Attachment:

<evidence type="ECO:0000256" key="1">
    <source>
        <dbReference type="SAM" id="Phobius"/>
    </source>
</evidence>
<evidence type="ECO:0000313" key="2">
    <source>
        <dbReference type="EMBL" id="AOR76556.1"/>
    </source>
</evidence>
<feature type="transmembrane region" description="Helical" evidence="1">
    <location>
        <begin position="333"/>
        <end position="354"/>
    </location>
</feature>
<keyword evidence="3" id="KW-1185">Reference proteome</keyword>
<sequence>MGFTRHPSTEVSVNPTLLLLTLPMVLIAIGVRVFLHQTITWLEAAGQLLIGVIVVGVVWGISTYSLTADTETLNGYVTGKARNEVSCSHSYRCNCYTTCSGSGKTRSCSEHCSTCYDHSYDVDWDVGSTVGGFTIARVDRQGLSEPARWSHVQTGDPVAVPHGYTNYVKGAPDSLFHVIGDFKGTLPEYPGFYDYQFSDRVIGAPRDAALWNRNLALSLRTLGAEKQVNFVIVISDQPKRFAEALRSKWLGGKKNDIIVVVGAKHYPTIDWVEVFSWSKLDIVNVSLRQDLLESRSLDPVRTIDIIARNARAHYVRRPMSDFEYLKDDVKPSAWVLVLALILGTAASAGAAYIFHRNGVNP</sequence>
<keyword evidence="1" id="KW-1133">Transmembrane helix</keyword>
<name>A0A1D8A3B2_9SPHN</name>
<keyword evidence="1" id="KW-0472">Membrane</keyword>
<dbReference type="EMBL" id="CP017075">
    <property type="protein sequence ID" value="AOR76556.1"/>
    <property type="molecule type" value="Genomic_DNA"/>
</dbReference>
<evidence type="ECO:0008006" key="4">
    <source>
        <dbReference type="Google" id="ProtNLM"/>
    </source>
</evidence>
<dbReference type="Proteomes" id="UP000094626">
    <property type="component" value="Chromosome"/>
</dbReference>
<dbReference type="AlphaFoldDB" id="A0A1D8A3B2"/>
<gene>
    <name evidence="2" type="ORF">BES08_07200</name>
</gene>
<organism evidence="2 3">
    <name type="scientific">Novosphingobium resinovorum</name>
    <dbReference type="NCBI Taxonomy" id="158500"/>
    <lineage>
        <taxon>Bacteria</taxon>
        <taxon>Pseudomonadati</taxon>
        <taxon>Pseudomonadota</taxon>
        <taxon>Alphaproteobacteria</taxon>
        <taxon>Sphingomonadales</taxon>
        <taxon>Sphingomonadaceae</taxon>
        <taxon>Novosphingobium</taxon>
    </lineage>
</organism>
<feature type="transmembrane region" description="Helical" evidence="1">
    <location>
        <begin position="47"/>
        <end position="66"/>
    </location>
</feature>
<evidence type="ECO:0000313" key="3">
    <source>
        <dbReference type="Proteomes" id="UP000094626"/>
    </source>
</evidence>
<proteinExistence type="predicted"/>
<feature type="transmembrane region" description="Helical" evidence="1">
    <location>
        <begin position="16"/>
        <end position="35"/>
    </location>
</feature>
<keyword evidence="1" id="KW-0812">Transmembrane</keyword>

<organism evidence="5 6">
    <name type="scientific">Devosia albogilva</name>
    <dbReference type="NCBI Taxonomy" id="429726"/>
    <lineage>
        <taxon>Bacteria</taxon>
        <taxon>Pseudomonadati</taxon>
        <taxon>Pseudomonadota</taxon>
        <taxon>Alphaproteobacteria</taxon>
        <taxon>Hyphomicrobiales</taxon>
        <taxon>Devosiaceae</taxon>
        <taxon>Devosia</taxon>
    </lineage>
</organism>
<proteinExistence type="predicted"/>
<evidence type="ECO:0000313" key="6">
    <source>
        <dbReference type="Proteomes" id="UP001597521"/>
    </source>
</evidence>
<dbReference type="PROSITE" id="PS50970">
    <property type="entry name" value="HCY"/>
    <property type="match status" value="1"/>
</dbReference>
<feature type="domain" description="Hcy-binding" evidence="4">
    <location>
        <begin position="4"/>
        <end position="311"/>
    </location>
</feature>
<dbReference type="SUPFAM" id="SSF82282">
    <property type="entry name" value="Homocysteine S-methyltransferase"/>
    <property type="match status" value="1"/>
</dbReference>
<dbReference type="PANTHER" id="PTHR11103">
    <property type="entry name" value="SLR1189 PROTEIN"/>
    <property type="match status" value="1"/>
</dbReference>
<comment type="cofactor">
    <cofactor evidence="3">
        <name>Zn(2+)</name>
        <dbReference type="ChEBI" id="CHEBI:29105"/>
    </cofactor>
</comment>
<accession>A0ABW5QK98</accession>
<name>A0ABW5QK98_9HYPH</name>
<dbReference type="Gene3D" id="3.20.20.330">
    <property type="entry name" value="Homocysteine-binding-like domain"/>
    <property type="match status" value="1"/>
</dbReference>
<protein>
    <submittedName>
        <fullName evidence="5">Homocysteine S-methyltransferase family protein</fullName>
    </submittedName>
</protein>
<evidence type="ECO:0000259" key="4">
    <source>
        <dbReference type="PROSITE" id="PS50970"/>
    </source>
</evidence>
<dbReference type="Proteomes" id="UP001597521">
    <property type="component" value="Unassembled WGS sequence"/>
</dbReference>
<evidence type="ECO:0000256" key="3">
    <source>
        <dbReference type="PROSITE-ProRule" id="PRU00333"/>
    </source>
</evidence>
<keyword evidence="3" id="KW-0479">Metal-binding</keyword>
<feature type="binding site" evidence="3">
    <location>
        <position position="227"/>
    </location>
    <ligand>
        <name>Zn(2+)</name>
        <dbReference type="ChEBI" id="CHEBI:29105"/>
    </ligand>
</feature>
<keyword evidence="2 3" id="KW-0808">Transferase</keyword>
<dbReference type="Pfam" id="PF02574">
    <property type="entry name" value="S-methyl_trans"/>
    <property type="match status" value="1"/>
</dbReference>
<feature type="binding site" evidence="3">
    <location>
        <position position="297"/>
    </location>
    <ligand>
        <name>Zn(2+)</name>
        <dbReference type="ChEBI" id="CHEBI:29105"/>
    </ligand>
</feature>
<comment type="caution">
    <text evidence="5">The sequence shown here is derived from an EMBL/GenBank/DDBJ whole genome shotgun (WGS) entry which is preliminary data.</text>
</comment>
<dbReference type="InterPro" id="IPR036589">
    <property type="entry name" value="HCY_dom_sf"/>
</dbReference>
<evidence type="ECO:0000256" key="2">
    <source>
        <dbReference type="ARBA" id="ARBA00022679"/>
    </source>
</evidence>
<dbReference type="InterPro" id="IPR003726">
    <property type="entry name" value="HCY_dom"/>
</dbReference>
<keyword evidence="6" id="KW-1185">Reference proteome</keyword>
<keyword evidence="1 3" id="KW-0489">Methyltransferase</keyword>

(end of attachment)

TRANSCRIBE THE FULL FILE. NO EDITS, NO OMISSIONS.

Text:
<evidence type="ECO:0000256" key="1">
    <source>
        <dbReference type="SAM" id="Phobius"/>
    </source>
</evidence>
<evidence type="ECO:0000313" key="2">
    <source>
        <dbReference type="EMBL" id="AOR76556.1"/>
    </source>
</evidence>
<feature type="transmembrane region" description="Helical" evidence="1">
    <location>
        <begin position="333"/>
        <end position="354"/>
    </location>
</feature>
<keyword evidence="3" id="KW-1185">Reference proteome</keyword>
<sequence>MGFTRHPSTEVSVNPTLLLLTLPMVLIAIGVRVFLHQTITWLEAAGQLLIGVIVVGVVWGISTYSLTADTETLNGYVTGKARNEVSCSHSYRCNCYTTCSGSGKTRSCSEHCSTCYDHSYDVDWDVGSTVGGFTIARVDRQGLSEPARWSHVQTGDPVAVPHGYTNYVKGAPDSLFHVIGDFKGTLPEYPGFYDYQFSDRVIGAPRDAALWNRNLALSLRTLGAEKQVNFVIVISDQPKRFAEALRSKWLGGKKNDIIVVVGAKHYPTIDWVEVFSWSKLDIVNVSLRQDLLESRSLDPVRTIDIIARNARAHYVRRPMSDFEYLKDDVKPSAWVLVLALILGTAASAGAAYIFHRNGVNP</sequence>
<keyword evidence="1" id="KW-1133">Transmembrane helix</keyword>
<name>A0A1D8A3B2_9SPHN</name>
<keyword evidence="1" id="KW-0472">Membrane</keyword>
<dbReference type="EMBL" id="CP017075">
    <property type="protein sequence ID" value="AOR76556.1"/>
    <property type="molecule type" value="Genomic_DNA"/>
</dbReference>
<evidence type="ECO:0008006" key="4">
    <source>
        <dbReference type="Google" id="ProtNLM"/>
    </source>
</evidence>
<dbReference type="Proteomes" id="UP000094626">
    <property type="component" value="Chromosome"/>
</dbReference>
<dbReference type="AlphaFoldDB" id="A0A1D8A3B2"/>
<gene>
    <name evidence="2" type="ORF">BES08_07200</name>
</gene>
<organism evidence="2 3">
    <name type="scientific">Novosphingobium resinovorum</name>
    <dbReference type="NCBI Taxonomy" id="158500"/>
    <lineage>
        <taxon>Bacteria</taxon>
        <taxon>Pseudomonadati</taxon>
        <taxon>Pseudomonadota</taxon>
        <taxon>Alphaproteobacteria</taxon>
        <taxon>Sphingomonadales</taxon>
        <taxon>Sphingomonadaceae</taxon>
        <taxon>Novosphingobium</taxon>
    </lineage>
</organism>
<feature type="transmembrane region" description="Helical" evidence="1">
    <location>
        <begin position="47"/>
        <end position="66"/>
    </location>
</feature>
<evidence type="ECO:0000313" key="3">
    <source>
        <dbReference type="Proteomes" id="UP000094626"/>
    </source>
</evidence>
<proteinExistence type="predicted"/>
<feature type="transmembrane region" description="Helical" evidence="1">
    <location>
        <begin position="16"/>
        <end position="35"/>
    </location>
</feature>
<keyword evidence="1" id="KW-0812">Transmembrane</keyword>

<organism evidence="5 6">
    <name type="scientific">Devosia albogilva</name>
    <dbReference type="NCBI Taxonomy" id="429726"/>
    <lineage>
        <taxon>Bacteria</taxon>
        <taxon>Pseudomonadati</taxon>
        <taxon>Pseudomonadota</taxon>
        <taxon>Alphaproteobacteria</taxon>
        <taxon>Hyphomicrobiales</taxon>
        <taxon>Devosiaceae</taxon>
        <taxon>Devosia</taxon>
    </lineage>
</organism>
<proteinExistence type="predicted"/>
<evidence type="ECO:0000313" key="6">
    <source>
        <dbReference type="Proteomes" id="UP001597521"/>
    </source>
</evidence>
<dbReference type="PROSITE" id="PS50970">
    <property type="entry name" value="HCY"/>
    <property type="match status" value="1"/>
</dbReference>
<feature type="domain" description="Hcy-binding" evidence="4">
    <location>
        <begin position="4"/>
        <end position="311"/>
    </location>
</feature>
<dbReference type="SUPFAM" id="SSF82282">
    <property type="entry name" value="Homocysteine S-methyltransferase"/>
    <property type="match status" value="1"/>
</dbReference>
<dbReference type="PANTHER" id="PTHR11103">
    <property type="entry name" value="SLR1189 PROTEIN"/>
    <property type="match status" value="1"/>
</dbReference>
<comment type="cofactor">
    <cofactor evidence="3">
        <name>Zn(2+)</name>
        <dbReference type="ChEBI" id="CHEBI:29105"/>
    </cofactor>
</comment>
<accession>A0ABW5QK98</accession>
<name>A0ABW5QK98_9HYPH</name>
<dbReference type="Gene3D" id="3.20.20.330">
    <property type="entry name" value="Homocysteine-binding-like domain"/>
    <property type="match status" value="1"/>
</dbReference>
<protein>
    <submittedName>
        <fullName evidence="5">Homocysteine S-methyltransferase family protein</fullName>
    </submittedName>
</protein>
<evidence type="ECO:0000259" key="4">
    <source>
        <dbReference type="PROSITE" id="PS50970"/>
    </source>
</evidence>
<dbReference type="Proteomes" id="UP001597521">
    <property type="component" value="Unassembled WGS sequence"/>
</dbReference>
<evidence type="ECO:0000256" key="3">
    <source>
        <dbReference type="PROSITE-ProRule" id="PRU00333"/>
    </source>
</evidence>
<keyword evidence="3" id="KW-0479">Metal-binding</keyword>
<feature type="binding site" evidence="3">
    <location>
        <position position="227"/>
    </location>
    <ligand>
        <name>Zn(2+)</name>
        <dbReference type="ChEBI" id="CHEBI:29105"/>
    </ligand>
</feature>
<keyword evidence="2 3" id="KW-0808">Transferase</keyword>
<dbReference type="Pfam" id="PF02574">
    <property type="entry name" value="S-methyl_trans"/>
    <property type="match status" value="1"/>
</dbReference>
<feature type="binding site" evidence="3">
    <location>
        <position position="297"/>
    </location>
    <ligand>
        <name>Zn(2+)</name>
        <dbReference type="ChEBI" id="CHEBI:29105"/>
    </ligand>
</feature>
<comment type="caution">
    <text evidence="5">The sequence shown here is derived from an EMBL/GenBank/DDBJ whole genome shotgun (WGS) entry which is preliminary data.</text>
</comment>
<dbReference type="InterPro" id="IPR036589">
    <property type="entry name" value="HCY_dom_sf"/>
</dbReference>
<evidence type="ECO:0000256" key="2">
    <source>
        <dbReference type="ARBA" id="ARBA00022679"/>
    </source>
</evidence>
<dbReference type="InterPro" id="IPR003726">
    <property type="entry name" value="HCY_dom"/>
</dbReference>
<keyword evidence="6" id="KW-1185">Reference proteome</keyword>
<keyword evidence="1 3" id="KW-0489">Methyltransferase</keyword>